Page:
In a real power plant cycle (the name 'Rankine' cycle used only for the ideal cycle), the compression by the pump and the expansion in the turbine are not isentropic. In other words, these processes are non-reversible and entropy is increased during the two processes. This somewhat increases the power required by the pump and decreases the power generated by the turbine. In particular the efficiency of the steam turbine will be limited by water droplet formation. As the water condenses, water droplets hit the turbine blades at high speed causing pitting and erosion, gradually decreasing the life of turbine blades and efficiency of the turbine. The easiest way to overcome this problem is by superheating the steam. On the T-s diagram above, state 3 is above a two phase region of steam and water so after expansion the steam will be very wet. By superheating, state 3 will move to the right of the diagram and hence produce a drier steam after expansion.
      Due to the pressure drops in the passages and the irreversibilities in various components, the ideal Rankine cycle deviates from the actual Rankine cycle.

The above fig shows the actual Rankine cycle where, 1-21 is due to the irreversible process in feed pump and 3-41 is due to the turbine irreversibility.
    The actual efficiency of steam power plant, by replacing the enthalpies h2 and h4 by h21 and h41 will be,

The actual thermal efficiency, should be made as close as possible to ideal thermal efficiency.
   The thermal efficiency of a steam power plant can be increased by following ways;
a)         Increase in initial steam pressure.
b)         Increase in initial steam temperature.
c)         Increase in condenser vaccum.
d)         Regenerative feed water heating.
e)         By reheating.
f)         By use of economizer.
Reheat cycle (Rankine cycle with reheat):-
 Reheating is a process by which steam at the end of expansion in turbine stages is taken out to boiler or reheater for resuperheating. This reheated steam does more work in the next stage of turbine and increases the thermal efficiency of the plant. The fig. Given below shows a Rankine cycle with single reheat without any feed water heating.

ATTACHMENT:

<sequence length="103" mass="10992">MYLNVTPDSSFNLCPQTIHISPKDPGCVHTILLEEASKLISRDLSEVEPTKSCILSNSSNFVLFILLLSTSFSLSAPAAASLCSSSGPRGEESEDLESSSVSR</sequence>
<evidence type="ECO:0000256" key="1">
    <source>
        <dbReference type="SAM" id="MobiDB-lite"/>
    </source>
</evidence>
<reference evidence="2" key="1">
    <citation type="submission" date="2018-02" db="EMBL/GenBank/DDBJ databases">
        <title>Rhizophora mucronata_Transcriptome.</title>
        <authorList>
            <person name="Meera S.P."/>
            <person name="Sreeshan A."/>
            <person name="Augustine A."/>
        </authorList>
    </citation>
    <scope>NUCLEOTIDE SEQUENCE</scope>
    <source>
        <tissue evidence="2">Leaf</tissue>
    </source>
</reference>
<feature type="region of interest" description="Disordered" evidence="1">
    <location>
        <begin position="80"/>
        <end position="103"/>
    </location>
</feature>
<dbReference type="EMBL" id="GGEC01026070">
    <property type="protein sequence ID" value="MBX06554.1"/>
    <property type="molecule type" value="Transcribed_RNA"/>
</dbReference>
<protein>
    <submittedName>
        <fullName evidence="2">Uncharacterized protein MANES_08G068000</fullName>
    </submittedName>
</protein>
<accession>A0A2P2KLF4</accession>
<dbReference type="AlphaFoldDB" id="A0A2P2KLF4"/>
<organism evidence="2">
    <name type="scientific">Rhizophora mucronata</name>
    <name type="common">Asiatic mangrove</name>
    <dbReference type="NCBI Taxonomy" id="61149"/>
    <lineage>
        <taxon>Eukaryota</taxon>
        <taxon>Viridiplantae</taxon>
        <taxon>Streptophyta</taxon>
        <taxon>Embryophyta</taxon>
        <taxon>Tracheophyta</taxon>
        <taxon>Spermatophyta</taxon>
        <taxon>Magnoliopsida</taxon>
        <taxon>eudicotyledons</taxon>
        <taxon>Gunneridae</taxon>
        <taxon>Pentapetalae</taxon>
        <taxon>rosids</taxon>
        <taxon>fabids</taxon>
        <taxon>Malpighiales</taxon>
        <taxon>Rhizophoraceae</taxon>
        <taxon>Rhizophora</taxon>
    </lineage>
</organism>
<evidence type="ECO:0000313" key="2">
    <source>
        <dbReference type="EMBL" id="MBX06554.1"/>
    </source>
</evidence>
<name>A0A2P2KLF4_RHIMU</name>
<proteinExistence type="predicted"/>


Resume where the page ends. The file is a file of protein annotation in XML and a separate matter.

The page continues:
The purpose of a reheating cycle is to remove the moisture carried by the steam at the final stages of the expansion process. In this variation, two turbines work in series. The first accepts vapour from the boiler at high pressure. After the vapour has passed through the first
turbine, it re-enters the boiler and is reheated before passing through a second, lower-pressure, turbine. The reheat temperatures are very close or equal to the inlet temperatures, whereas the optimum reheat pressure needed is only one fourth of the original boiler pressure. Among other advantages, this prevents the vapour from condensing during its expansion and thereby damaging the turbine blades, and improves the efficiency of the cycle, given that more of the heat flow into the cycle occurs at higher temperature.[ The reheat cycle was first introduced in the 1920s,but was not operational for long due to technical difficulties. In the [1940s] it was reintroduced with the increasing manufacture of high-pressure boilers, and eventually double reheating was introduced in the 1950s. The idea behind double reheating is to increase the average temperature. It was observed that more than two stages of reheating are unnecessary, since the next stage increases the cycle efficiency only half as much as the preceding stage. Today, double reheating is commonly used in power plants that operate under supercritical pressure].

The constant pressure line 5-6 shows the reheat process. If QR is the heat supplied during the reheating, the total heat supplied will be 

Therefore, the thermal efficiency of plant with reheat will be given by,


   The efficiency of the cycle depends upon the reheat pressure. There is an optimum value of reheat pressure. At first reheat, it is 0.2 to 0.25 times the initial pressure of steam whereas for next reheat, it is 0.2 to 0.25 times the first reheat pressure of steam and so on.

Regenerative cycle:-
   The heating of feed water by steam extracted at various points while sending it to the boiler is termed as regenerative heating. Thermal efficiency can be increased by 10% and therefore it is universally used in all steam power plants. The large no. of heaters makes the system design more complicated and leads to considerable loss of pressure. The no. of heaters employed in large steam plants is 6 to 10 with a final feed water temperature of about 2850C.
  Heat rate:-
      It is a measure of the performance of the power plant in converting heat to useful output. It is defined as the no. of heat units required to develop unit power output in an hour. The heat rate decreases with the increase in thermal efficiency.

Rankine cycle Rankine cycle Reviewed by Bibi Mohanan on July 03, 2013 Rating: 5